COMPARISONS are naturally being drawn between Leeds United’s beginning to the current campaign and the flying start made last year.
Similar from a points and position perspective – but better. Top not third. Thirteen points not 11 – and winger Gjanni Alioski admits there is an even bigger difference this time around.
“Last year we also had good results at the beginning but we were not winning with the confidence like this,” said the winger in the aftermath of Saturday’s 3-0 success at Norwich City.
Something has changed at Leeds United – and aside from having increased competition and fresh options from the bench, not widescale playing personnel.
Leeds might have made five signings for their first team squad over the summer but only one of them has started with Barry Douglas an ever present at left-back.
Yet a different head coach now looks on from the sidelines and Alioski admits the huge turnaround in United’s displays is simply attributed to fresh-thinking head coach Marcelo Bielsa and a summer’s pre-season training of triple sessions and non-stop hard work.
It’s a new revolution for this club and I hope we will go up. All our support and all the people in Leeds want this and we will try our best.Gjanni Alioski
Macedonian winger Alioski started his fifth league game in succession at Carrow Road on Saturday with the winger integral to Leeds taking an early 2-0 lead, setting up the opener for Matuesz Klich and scoring United’s second.
Already, the signs are that the 26-year-old’s second campaign in English football will be better than his first and based on the opening five games of the new season, United as a whole are in line for something considerably better than the 13th-placed finish last year.
Quite what has changed is the million dollar question – and in a true case of practice makes perfect, Alisoki says United are reaping the rewards of both their world-renowned new head coach and his dedication to sheer hard work.
“We are the same players and there’s not too many changes with the starting XI,” admitted Alioski. “And it’s easy to say it’s the coach that brings another mentality. It’s another philosophy from him and it’s really the training that we do, it’s hard training and he tells us that if we want to do something, to go up or to win something, then we must work hard and we really need to do this.
“We had triple sessions in the summer – going in at eight in the morning and going home at seven or eight in the evening, or maybe we slept in the hotel so we were never at home and we didn’t see the family.
“It was really hard work and we only said we hoped we’d have a good start and we will play good.”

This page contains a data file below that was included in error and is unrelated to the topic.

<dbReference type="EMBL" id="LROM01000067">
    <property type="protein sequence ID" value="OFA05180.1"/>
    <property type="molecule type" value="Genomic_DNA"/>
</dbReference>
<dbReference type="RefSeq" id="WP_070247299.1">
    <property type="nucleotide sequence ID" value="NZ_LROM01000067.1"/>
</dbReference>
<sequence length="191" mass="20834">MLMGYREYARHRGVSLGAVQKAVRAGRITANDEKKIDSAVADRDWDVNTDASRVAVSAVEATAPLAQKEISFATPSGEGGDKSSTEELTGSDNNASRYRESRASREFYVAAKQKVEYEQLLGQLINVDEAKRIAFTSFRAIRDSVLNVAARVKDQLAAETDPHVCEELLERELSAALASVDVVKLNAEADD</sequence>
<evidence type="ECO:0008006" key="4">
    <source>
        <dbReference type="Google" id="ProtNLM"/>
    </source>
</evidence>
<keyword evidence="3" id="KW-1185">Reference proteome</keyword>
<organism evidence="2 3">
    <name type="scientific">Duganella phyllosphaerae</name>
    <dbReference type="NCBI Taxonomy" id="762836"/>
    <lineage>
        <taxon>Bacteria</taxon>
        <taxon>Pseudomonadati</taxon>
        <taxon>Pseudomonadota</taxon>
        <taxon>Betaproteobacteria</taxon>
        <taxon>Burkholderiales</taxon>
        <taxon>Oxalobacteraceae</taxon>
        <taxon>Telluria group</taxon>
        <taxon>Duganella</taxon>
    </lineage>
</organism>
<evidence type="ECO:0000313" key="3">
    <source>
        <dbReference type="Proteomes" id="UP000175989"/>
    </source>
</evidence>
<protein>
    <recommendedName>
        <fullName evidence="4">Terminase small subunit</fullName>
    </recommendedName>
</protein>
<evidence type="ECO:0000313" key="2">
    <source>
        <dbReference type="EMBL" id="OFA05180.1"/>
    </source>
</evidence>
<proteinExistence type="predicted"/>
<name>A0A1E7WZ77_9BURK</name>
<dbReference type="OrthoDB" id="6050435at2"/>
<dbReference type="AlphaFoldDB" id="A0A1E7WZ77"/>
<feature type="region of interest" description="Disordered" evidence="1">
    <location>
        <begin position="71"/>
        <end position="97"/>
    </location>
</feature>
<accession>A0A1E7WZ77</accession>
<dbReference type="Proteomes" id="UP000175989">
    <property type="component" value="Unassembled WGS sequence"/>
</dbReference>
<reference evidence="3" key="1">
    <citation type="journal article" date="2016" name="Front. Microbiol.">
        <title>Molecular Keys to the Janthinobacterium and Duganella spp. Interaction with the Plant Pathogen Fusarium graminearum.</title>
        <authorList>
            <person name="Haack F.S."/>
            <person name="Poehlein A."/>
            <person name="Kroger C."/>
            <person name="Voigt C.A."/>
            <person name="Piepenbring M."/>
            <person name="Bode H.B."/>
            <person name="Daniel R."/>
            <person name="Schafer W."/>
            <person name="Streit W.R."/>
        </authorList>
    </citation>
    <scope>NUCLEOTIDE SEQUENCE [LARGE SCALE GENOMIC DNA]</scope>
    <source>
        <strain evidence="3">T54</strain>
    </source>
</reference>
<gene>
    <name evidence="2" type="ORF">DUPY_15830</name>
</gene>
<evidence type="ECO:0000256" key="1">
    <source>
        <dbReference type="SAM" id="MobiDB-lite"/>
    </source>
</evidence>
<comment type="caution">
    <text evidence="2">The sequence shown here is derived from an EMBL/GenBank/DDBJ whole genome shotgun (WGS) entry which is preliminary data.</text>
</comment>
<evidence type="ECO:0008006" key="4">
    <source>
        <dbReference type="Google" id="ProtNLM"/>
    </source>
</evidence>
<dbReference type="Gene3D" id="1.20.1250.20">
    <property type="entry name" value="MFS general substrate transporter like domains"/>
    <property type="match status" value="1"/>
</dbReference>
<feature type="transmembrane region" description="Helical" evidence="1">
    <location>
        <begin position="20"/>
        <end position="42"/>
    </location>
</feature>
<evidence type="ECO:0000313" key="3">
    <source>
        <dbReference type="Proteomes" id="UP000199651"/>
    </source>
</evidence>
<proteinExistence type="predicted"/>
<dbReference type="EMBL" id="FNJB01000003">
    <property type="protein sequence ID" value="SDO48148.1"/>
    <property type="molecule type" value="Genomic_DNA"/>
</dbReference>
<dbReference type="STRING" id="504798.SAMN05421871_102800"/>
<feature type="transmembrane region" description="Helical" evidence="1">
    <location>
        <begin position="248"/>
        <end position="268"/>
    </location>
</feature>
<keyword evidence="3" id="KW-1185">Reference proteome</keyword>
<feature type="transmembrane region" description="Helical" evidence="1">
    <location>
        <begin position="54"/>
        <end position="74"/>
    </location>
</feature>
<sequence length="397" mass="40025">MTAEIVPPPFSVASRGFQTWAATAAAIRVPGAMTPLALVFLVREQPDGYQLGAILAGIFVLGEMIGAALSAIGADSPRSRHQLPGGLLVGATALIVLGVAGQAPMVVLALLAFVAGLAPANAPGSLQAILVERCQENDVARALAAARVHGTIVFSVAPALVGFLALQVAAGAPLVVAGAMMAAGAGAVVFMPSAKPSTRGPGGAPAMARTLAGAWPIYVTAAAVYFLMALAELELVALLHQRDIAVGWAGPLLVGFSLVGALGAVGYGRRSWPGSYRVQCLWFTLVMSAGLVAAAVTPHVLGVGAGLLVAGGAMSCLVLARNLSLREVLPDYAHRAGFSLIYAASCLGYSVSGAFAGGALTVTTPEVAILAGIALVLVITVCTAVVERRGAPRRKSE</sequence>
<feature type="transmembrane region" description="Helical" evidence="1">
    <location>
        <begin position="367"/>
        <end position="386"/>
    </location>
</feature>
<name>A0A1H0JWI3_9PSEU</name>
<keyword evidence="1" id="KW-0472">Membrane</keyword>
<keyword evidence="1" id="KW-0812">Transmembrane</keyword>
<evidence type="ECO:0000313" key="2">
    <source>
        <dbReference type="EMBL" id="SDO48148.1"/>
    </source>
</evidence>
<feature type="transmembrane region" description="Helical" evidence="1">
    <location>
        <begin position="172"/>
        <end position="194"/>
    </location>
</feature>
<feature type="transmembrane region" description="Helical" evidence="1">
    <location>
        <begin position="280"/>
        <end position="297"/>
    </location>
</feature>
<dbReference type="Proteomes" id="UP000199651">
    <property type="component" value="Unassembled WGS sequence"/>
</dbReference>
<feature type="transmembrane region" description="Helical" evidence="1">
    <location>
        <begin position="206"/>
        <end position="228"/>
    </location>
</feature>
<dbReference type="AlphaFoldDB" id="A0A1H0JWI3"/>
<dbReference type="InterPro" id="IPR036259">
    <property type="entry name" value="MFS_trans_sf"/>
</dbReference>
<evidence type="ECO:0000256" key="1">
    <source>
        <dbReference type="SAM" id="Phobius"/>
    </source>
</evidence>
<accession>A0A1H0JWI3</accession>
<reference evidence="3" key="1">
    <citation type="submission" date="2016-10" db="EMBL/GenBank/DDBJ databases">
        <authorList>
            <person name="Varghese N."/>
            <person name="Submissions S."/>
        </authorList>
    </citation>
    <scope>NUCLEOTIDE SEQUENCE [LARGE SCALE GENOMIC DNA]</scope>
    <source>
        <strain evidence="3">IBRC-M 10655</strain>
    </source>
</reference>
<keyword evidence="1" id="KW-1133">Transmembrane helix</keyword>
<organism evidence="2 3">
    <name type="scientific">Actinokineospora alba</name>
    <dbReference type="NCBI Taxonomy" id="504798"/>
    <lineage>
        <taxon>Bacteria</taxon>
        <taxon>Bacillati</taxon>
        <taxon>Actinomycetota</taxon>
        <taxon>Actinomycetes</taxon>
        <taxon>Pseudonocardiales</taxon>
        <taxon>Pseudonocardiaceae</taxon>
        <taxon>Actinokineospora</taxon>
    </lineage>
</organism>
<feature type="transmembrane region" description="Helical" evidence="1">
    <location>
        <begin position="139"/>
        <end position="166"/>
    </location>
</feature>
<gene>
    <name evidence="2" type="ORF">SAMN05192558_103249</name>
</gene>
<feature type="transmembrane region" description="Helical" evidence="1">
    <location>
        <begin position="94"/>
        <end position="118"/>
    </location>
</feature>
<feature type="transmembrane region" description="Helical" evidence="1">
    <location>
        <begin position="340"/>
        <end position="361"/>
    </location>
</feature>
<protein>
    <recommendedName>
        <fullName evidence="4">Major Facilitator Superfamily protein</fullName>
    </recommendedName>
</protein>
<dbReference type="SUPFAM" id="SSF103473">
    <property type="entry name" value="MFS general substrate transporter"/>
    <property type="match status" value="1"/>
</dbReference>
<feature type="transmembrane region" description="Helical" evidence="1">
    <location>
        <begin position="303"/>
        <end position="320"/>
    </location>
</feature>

Typical of Bielsa’s hard-working ethic, United were straight back to training on Sunday afternoon despite the long drive back to Leeds on Saturday evening after the club’s latest triumph at Norwich.
It was a similar story and even shorter turnaround following the 2-2 draw at Swansea City on Tuesday evening with United’s players returning home at 5am and back at Thorp Arch for 12.30pm. Training, though, is where the Bielsa magic is put into practice and Alioski admits his game is benefitting enormously from the 63-year-old’s methods.
Alioski explained: “For the wingers, we have really special trainings – to go deep, to come short, to go one against one, when is the moment.
“He likes more to go deep only at the right moment and we try always tactically how we want to go and when the left-back goes. “It’s something we train and for two hours we train only tactics. In the game it’s coming into your head and you are thinking ‘now I know when to go’. I see this in the game also from the players with the movement that they do.
“Maybe in the training you think it’s boring because we have one week and we do each day two hours tactics, tactics, tactics.
“Sometimes he does this extra to see how we are – if it’s boring and how we are in the head. It’s really interesting how he does this.” Interest also, says Alioski, is heightened even further when Bielsa takes the seemingly infrequent step of talking to a player one on one.
“He says how we must work and his comments come from the staff and they speak with us but not the boss,” revealed Alioski.
“The boss is the boss and he doesn’t speak to the players, he doesn’t say something to you on the pitch and it’s only the staff.
“It’s something different but it’s very interesting also for us players because it’s always the staff that come to say something and not the boss.
“But when the boss comes it’s really nice when he also comes to you and says something positive – he says ‘bravo, it’s good or not good’ and when he says something to you, you see he really understands something and when he says to do this you know you must adapt. Maybe it’s good, maybe it’s not, but you see in the first two or three seconds you must listen and it’s really important.
“When he comes to speak with you individually he shows you things and videos that you can do better and what is not good. He directly says to you ‘it’s not good but I am sure in the next game you will not do this the same way wrong.’”
Alioski – and Leeds as a whole are feeling the benefit with the winger admitting Bielsa’s introduction is leading to a Leeds revolution for the football club and city as a whole. Asked if it was possible to maintain United’s style of energetic football over 46 games, Alioski said: “It’s possible because of the work that we do in the preparation. You feel this in the game.
“We have power and I see also the difference after the game, you can see how many kilometres we run and it’s really different from last year and you see this. You see the work that we do and it’s not only in the preparation that we run as the next day we have no day off.
“It’s really always work, work, work. It’s something new for all, all Leeds.
“It’s a new revolution for this club and I hope we will go up. All our support and all the people in Leeds want this and we will try our best.”